On April 30, President George Bush signed the PROTECT Act into law after the legislation made it through Congress with unanimous support. While the main focus of the law, commonly known as the Amber Alert bill, deals with rescuing kidnapped children through a quick response and cracking down on child pornography, the PROTECT Act also included a last-minute rider that radically restructures the way the country’s judicial system will work.
The rider to the PROTECT Act provides a directive to the U.S. Sentencing Commission, the board that oversees sentences handed out by federal judges, to reduce the number of downward departures in U.S. federal courts in its standard review. A “downward departure” is an instance where a judge delivers a sentence that is less than the minimum recommended under the Sentencing Guidelines of 1984.
“If someone comes in and says ‘I should get a break in my sentence. You, judge, should depart because…of my extraordinary community service,’ there isn’t anything that says the court can’t do that. On the other hand, the standard review has changed,” says U.S. Attorney for the District of Montana Bill Mercer.
Part of that change, Mercer says, lies in the commission’s disfavoring of sentencing factors such as age or community service.
“We really shouldn’t care how old a defendant is, and why, because somebody has done a lot of community service, do we want to give them a ‘get out of jail free’ card?” Mercer asks.
But Chief Judge of the United States District Court for the District of Montana Donald Molloy argues that the new legislation does not provide judges enough flexibility to deal with the circumstances of individual cases.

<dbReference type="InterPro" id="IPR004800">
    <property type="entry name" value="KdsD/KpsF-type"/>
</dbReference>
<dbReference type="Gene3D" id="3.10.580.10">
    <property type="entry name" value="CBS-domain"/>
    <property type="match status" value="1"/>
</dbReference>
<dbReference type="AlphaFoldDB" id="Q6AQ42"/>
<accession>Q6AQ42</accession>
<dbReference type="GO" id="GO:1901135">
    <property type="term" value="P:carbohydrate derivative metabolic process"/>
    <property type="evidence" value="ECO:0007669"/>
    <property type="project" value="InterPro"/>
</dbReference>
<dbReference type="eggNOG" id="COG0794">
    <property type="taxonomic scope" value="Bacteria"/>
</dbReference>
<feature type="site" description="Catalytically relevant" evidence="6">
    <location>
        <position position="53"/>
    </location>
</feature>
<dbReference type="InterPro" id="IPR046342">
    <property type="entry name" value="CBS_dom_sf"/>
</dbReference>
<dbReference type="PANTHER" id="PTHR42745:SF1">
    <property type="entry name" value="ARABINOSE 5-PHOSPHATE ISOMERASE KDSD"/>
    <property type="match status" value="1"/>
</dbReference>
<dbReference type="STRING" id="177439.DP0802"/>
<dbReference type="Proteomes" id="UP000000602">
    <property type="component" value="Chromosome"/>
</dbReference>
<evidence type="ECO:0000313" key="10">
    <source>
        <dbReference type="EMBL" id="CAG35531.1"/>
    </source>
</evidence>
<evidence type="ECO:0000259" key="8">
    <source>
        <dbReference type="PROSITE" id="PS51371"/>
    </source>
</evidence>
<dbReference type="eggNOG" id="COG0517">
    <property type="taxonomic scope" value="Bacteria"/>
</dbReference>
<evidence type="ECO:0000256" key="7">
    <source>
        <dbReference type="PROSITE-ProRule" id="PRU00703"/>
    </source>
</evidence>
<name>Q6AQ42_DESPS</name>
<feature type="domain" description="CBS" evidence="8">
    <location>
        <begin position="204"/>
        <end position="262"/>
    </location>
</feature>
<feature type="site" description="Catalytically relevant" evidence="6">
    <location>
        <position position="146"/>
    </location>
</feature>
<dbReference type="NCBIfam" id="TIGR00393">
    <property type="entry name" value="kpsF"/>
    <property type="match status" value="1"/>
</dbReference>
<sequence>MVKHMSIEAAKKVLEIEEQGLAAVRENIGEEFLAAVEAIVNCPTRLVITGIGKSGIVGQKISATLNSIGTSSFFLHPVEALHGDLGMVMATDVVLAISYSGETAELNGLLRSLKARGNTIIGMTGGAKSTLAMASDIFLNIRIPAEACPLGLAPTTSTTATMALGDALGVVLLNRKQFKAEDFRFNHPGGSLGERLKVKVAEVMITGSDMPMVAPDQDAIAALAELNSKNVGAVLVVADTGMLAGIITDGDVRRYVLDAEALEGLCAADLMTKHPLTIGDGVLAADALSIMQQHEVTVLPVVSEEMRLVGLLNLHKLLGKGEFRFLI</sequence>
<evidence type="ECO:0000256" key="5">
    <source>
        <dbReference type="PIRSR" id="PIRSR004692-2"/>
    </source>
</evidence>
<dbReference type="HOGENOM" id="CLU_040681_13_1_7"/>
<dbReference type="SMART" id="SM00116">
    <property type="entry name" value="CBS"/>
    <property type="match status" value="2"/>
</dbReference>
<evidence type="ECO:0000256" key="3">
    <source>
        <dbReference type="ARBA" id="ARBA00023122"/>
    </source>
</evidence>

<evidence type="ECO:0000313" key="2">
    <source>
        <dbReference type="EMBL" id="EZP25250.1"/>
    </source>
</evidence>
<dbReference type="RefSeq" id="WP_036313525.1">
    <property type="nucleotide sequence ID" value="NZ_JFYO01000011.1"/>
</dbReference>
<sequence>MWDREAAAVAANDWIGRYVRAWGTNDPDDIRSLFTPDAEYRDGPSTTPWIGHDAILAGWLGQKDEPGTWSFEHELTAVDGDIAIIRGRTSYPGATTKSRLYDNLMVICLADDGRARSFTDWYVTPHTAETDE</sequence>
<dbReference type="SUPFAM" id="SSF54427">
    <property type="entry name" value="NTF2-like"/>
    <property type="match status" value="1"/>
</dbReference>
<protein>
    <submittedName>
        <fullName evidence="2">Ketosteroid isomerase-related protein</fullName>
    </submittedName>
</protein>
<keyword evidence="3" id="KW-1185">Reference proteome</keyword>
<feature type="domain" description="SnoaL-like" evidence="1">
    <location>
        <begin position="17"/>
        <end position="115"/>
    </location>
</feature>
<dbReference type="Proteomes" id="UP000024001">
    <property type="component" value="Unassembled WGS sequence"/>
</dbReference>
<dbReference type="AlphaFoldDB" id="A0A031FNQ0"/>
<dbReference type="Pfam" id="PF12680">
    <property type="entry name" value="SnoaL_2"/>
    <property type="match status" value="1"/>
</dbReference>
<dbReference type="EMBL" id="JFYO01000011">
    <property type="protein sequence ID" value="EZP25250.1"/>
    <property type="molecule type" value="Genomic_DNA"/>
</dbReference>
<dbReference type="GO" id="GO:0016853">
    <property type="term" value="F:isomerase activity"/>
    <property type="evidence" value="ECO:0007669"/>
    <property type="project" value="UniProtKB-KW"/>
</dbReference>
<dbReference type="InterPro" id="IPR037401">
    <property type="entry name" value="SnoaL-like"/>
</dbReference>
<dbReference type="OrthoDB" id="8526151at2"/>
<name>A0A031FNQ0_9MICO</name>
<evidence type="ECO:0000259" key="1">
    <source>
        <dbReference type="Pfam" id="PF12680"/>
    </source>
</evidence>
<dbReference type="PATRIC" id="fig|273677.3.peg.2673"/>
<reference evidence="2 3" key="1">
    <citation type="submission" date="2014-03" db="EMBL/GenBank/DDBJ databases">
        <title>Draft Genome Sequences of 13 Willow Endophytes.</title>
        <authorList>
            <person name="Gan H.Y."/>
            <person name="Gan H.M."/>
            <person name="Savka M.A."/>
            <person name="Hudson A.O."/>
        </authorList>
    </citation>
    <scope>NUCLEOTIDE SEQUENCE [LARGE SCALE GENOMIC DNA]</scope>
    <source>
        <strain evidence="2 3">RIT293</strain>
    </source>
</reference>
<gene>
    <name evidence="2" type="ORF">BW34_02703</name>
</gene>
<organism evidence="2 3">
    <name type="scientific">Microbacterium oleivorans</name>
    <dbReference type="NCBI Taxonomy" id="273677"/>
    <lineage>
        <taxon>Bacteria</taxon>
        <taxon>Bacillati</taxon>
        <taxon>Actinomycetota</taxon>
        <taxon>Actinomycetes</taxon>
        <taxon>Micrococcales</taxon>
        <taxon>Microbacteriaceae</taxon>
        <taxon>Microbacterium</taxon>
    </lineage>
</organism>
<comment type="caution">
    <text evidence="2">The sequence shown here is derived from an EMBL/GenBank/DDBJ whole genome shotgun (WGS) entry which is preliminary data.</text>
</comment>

“Do we want a one-size fits all justice system or individual justice that takes into account a defendant’s individual person?” Molloy asks.
In Molloy’s opinion, there should be a sentencing difference between a man who robs a store to feed his family and a skinhead who robs a store to fund his Nazi group. While these two hypothetical characters may have committed the same crime, says Molloy, “There may be a difference in the robber,” and it is that distinction that Molloy fears will be lost as the Sentencing Commission seeks to reduce the number of judicial departures.
A number of senators, including Montana Sen. Max Baucus, expressed concern with the sentencing rider.
“These provisions will drastically impact the discretion and independence of federal judges and the judiciary to impose just sentences…for all crimes,” said Baucus on the Senate floor, adding that the rider to the legislation had “nothing to do with protecting children.”
Despite Baucus’ problems with the rider, the need for anti-child abduction and child pornography legislation caused him to vote in favor of the PROTECT Act.
“It’s just unfortunate that this must-pass legislation was taken advantage of to move sweeping reforms of the larger U.S. criminal justice system, reforms the Senate did not debate and on which no hearings were held,” Baucus said.